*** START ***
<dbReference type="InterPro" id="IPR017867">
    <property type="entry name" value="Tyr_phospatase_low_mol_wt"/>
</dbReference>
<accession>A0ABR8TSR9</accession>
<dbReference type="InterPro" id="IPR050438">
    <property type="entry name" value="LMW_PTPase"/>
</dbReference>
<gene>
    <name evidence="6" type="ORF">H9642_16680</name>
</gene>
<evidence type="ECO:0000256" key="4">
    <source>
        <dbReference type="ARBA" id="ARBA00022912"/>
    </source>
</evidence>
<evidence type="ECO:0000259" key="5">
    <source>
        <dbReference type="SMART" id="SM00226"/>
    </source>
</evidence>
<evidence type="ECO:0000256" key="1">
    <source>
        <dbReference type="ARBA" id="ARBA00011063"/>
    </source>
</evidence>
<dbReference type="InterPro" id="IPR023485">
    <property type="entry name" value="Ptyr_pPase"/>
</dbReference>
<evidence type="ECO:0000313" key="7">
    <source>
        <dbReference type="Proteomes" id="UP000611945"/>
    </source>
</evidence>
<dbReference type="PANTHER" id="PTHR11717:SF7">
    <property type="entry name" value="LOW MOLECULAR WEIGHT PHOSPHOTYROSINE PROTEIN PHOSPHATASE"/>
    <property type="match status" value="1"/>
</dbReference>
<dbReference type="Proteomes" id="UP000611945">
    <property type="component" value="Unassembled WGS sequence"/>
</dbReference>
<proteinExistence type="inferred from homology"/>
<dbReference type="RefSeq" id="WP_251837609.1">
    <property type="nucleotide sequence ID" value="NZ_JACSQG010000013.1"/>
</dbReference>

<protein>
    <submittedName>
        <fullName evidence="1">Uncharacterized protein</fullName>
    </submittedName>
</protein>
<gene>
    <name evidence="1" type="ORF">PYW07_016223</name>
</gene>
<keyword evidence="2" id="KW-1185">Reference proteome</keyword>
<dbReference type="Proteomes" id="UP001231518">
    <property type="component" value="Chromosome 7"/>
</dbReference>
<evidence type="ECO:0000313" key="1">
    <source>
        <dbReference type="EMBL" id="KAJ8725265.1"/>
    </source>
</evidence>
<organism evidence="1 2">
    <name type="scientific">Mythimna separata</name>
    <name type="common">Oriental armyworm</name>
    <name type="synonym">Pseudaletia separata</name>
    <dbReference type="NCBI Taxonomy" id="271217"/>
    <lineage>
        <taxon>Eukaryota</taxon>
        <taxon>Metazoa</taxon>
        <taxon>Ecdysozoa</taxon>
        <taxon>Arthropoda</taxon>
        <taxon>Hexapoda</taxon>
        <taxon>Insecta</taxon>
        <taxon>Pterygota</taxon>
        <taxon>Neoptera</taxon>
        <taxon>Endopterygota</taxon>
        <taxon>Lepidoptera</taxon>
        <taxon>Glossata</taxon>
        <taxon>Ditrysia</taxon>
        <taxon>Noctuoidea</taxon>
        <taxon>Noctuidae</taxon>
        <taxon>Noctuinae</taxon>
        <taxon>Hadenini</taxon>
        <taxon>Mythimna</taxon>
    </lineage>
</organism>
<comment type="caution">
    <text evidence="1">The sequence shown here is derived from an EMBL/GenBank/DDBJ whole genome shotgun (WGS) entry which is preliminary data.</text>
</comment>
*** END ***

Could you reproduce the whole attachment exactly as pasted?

<dbReference type="InterPro" id="IPR017867">
    <property type="entry name" value="Tyr_phospatase_low_mol_wt"/>
</dbReference>
<accession>A0ABR8TSR9</accession>
<dbReference type="InterPro" id="IPR050438">
    <property type="entry name" value="LMW_PTPase"/>
</dbReference>
<gene>
    <name evidence="6" type="ORF">H9642_16680</name>
</gene>
<evidence type="ECO:0000256" key="4">
    <source>
        <dbReference type="ARBA" id="ARBA00022912"/>
    </source>
</evidence>
<evidence type="ECO:0000259" key="5">
    <source>
        <dbReference type="SMART" id="SM00226"/>
    </source>
</evidence>
<evidence type="ECO:0000256" key="1">
    <source>
        <dbReference type="ARBA" id="ARBA00011063"/>
    </source>
</evidence>
<dbReference type="InterPro" id="IPR023485">
    <property type="entry name" value="Ptyr_pPase"/>
</dbReference>
<evidence type="ECO:0000313" key="7">
    <source>
        <dbReference type="Proteomes" id="UP000611945"/>
    </source>
</evidence>
<dbReference type="PANTHER" id="PTHR11717:SF7">
    <property type="entry name" value="LOW MOLECULAR WEIGHT PHOSPHOTYROSINE PROTEIN PHOSPHATASE"/>
    <property type="match status" value="1"/>
</dbReference>
<dbReference type="Proteomes" id="UP000611945">
    <property type="component" value="Unassembled WGS sequence"/>
</dbReference>
<proteinExistence type="inferred from homology"/>
<dbReference type="RefSeq" id="WP_251837609.1">
    <property type="nucleotide sequence ID" value="NZ_JACSQG010000013.1"/>
</dbReference>

<protein>
    <submittedName>
        <fullName evidence="1">Uncharacterized protein</fullName>
    </submittedName>
</protein>
<gene>
    <name evidence="1" type="ORF">PYW07_016223</name>
</gene>
<keyword evidence="2" id="KW-1185">Reference proteome</keyword>
<dbReference type="Proteomes" id="UP001231518">
    <property type="component" value="Chromosome 7"/>
</dbReference>
<evidence type="ECO:0000313" key="1">
    <source>
        <dbReference type="EMBL" id="KAJ8725265.1"/>
    </source>
</evidence>
<organism evidence="1 2">
    <name type="scientific">Mythimna separata</name>
    <name type="common">Oriental armyworm</name>
    <name type="synonym">Pseudaletia separata</name>
    <dbReference type="NCBI Taxonomy" id="271217"/>
    <lineage>
        <taxon>Eukaryota</taxon>
        <taxon>Metazoa</taxon>
        <taxon>Ecdysozoa</taxon>
        <taxon>Arthropoda</taxon>
        <taxon>Hexapoda</taxon>
        <taxon>Insecta</taxon>
        <taxon>Pterygota</taxon>
        <taxon>Neoptera</taxon>
        <taxon>Endopterygota</taxon>
        <taxon>Lepidoptera</taxon>
        <taxon>Glossata</taxon>
        <taxon>Ditrysia</taxon>
        <taxon>Noctuoidea</taxon>
        <taxon>Noctuidae</taxon>
        <taxon>Noctuinae</taxon>
        <taxon>Hadenini</taxon>
        <taxon>Mythimna</taxon>
    </lineage>
</organism>
<comment type="caution">
    <text evidence="1">The sequence shown here is derived from an EMBL/GenBank/DDBJ whole genome shotgun (WGS) entry which is preliminary data.</text>
</comment>